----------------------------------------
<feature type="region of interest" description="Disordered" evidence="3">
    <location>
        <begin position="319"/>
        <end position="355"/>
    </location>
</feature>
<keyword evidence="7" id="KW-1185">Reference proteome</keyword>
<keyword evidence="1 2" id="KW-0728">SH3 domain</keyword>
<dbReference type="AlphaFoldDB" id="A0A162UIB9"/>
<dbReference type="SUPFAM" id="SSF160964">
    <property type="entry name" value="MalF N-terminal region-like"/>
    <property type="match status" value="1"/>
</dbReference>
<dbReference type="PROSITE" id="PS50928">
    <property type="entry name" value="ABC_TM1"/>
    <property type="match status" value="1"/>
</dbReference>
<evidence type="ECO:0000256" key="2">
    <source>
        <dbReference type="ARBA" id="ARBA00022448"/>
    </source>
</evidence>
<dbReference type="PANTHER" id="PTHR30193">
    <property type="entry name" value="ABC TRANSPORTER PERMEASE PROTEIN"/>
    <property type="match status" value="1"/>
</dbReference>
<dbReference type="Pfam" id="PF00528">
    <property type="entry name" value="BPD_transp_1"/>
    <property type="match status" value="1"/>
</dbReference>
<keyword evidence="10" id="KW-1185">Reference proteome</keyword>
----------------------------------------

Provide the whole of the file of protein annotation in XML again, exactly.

<feature type="region of interest" description="Disordered" evidence="3">
    <location>
        <begin position="319"/>
        <end position="355"/>
    </location>
</feature>
<keyword evidence="7" id="KW-1185">Reference proteome</keyword>
<keyword evidence="1 2" id="KW-0728">SH3 domain</keyword>
<dbReference type="AlphaFoldDB" id="A0A162UIB9"/>
<dbReference type="SUPFAM" id="SSF160964">
    <property type="entry name" value="MalF N-terminal region-like"/>
    <property type="match status" value="1"/>
</dbReference>
<dbReference type="PROSITE" id="PS50928">
    <property type="entry name" value="ABC_TM1"/>
    <property type="match status" value="1"/>
</dbReference>
<evidence type="ECO:0000256" key="2">
    <source>
        <dbReference type="ARBA" id="ARBA00022448"/>
    </source>
</evidence>
<dbReference type="PANTHER" id="PTHR30193">
    <property type="entry name" value="ABC TRANSPORTER PERMEASE PROTEIN"/>
    <property type="match status" value="1"/>
</dbReference>
<dbReference type="Pfam" id="PF00528">
    <property type="entry name" value="BPD_transp_1"/>
    <property type="match status" value="1"/>
</dbReference>
<keyword evidence="10" id="KW-1185">Reference proteome</keyword>